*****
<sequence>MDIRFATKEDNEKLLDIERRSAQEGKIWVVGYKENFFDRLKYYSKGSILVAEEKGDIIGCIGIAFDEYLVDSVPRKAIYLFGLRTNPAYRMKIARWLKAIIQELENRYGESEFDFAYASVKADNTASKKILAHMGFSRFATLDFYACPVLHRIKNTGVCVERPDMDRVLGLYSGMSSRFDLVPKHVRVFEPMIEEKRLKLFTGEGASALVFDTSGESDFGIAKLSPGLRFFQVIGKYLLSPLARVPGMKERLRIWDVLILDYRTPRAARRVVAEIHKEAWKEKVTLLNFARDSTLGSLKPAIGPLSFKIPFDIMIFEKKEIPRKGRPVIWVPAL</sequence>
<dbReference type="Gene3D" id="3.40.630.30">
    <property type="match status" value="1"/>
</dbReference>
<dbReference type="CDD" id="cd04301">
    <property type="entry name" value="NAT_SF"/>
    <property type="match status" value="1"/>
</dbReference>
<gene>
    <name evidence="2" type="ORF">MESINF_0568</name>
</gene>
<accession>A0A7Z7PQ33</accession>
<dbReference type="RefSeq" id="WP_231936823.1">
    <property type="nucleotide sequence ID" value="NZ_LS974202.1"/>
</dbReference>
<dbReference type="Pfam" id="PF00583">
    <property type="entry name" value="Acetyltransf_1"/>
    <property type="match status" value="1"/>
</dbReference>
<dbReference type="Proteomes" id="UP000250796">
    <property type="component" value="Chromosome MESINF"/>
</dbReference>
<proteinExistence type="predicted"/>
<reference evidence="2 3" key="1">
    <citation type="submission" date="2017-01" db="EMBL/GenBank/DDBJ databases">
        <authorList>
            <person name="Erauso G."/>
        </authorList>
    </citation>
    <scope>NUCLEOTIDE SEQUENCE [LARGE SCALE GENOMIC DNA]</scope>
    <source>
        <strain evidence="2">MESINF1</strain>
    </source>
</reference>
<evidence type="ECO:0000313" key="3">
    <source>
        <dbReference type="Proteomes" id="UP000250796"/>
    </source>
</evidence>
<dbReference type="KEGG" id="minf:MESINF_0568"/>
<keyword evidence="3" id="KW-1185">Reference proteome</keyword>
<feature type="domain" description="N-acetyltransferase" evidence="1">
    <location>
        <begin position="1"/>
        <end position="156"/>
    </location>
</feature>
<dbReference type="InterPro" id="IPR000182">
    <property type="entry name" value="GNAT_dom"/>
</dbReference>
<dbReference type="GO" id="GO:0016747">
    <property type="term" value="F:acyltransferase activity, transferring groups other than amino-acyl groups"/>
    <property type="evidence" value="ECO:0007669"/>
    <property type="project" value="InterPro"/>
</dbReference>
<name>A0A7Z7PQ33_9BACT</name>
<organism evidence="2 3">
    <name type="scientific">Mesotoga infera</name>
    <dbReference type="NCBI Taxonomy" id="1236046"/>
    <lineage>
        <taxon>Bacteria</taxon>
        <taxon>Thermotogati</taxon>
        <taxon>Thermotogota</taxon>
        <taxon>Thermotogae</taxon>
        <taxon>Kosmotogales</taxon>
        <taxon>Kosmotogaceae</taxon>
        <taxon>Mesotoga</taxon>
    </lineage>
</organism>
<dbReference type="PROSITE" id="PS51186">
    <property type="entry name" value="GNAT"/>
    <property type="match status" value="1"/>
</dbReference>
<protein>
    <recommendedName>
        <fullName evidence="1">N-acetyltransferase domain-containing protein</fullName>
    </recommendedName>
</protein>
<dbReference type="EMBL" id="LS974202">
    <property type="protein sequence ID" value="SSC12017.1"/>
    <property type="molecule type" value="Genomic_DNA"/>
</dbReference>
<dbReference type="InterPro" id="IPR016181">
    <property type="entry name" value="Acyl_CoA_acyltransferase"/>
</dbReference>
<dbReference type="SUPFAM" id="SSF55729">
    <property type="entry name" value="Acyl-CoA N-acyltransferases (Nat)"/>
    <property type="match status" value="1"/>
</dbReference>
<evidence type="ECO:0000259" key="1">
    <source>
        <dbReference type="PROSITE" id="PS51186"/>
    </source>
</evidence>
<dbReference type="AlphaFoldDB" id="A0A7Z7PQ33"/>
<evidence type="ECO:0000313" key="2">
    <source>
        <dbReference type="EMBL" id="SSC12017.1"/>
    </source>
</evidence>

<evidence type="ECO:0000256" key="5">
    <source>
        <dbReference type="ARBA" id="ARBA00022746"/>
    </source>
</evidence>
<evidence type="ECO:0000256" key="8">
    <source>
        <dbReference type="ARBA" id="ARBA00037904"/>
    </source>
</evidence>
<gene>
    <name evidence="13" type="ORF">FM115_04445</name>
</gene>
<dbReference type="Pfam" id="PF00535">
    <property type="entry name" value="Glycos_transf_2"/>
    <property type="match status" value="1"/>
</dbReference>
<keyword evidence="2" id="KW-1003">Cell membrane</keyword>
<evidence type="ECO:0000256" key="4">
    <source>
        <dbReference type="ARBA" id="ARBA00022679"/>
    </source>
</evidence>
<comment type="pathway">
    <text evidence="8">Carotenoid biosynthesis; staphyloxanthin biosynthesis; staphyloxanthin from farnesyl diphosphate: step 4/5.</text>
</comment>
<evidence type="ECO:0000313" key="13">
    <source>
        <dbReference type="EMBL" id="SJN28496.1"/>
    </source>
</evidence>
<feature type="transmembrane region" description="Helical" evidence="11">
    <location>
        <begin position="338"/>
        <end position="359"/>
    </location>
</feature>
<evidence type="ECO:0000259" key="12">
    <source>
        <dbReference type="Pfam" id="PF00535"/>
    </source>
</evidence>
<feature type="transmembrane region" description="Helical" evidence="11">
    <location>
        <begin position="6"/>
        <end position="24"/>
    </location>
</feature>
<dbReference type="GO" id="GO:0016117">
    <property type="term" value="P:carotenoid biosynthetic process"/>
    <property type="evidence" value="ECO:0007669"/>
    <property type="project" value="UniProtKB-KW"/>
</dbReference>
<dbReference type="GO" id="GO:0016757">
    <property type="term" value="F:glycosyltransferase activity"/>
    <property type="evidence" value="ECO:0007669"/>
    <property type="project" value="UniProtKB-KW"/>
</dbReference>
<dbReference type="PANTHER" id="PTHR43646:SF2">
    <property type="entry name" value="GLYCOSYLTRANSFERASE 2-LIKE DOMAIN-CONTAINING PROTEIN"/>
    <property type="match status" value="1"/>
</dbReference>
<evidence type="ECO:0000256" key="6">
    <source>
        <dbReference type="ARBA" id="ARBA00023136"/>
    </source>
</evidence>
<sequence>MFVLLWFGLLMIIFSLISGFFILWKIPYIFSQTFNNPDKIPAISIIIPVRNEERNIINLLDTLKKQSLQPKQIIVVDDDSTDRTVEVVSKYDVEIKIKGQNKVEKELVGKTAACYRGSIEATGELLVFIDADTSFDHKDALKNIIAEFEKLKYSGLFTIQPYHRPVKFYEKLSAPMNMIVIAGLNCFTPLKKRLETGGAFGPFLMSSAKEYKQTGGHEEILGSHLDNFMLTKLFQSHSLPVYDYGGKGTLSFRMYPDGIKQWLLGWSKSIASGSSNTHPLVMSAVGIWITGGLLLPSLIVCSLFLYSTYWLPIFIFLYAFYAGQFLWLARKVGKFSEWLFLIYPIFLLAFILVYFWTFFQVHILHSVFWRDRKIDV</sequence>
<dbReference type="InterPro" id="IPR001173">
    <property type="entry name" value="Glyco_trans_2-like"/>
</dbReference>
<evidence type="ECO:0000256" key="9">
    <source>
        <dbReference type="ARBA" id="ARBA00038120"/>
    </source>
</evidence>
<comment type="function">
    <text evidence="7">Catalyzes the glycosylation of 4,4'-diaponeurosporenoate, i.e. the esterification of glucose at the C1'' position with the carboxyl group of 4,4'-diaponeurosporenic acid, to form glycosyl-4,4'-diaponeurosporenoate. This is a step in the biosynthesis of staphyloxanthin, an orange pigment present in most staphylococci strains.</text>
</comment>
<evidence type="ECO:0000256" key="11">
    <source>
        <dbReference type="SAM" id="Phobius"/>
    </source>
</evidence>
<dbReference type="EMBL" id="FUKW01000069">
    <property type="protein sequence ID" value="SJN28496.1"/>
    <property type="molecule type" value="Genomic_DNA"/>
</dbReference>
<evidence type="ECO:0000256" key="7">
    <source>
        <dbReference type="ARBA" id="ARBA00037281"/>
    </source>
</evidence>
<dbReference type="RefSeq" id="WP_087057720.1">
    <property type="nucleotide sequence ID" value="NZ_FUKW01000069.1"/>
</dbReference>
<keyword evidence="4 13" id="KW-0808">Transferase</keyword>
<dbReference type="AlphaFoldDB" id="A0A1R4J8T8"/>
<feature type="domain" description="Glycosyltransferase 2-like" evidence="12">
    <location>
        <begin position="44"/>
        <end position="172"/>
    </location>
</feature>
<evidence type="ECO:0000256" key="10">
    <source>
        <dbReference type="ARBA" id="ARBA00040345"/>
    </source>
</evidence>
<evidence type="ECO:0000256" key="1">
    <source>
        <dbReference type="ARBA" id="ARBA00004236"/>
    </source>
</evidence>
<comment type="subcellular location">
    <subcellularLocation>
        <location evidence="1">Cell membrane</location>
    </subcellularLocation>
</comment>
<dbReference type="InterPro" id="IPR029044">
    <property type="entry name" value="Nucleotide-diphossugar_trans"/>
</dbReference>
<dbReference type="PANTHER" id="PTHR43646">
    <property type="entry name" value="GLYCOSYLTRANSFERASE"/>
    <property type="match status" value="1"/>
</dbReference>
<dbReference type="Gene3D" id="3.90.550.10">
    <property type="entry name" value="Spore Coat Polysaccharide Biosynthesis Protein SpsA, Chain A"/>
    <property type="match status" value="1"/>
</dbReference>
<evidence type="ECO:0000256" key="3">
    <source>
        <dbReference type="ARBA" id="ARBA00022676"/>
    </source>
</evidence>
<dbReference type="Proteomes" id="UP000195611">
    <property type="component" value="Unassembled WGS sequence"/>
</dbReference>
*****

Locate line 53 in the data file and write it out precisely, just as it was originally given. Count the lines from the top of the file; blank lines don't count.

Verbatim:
    <property type="evidence" value="ECO:0007669"/>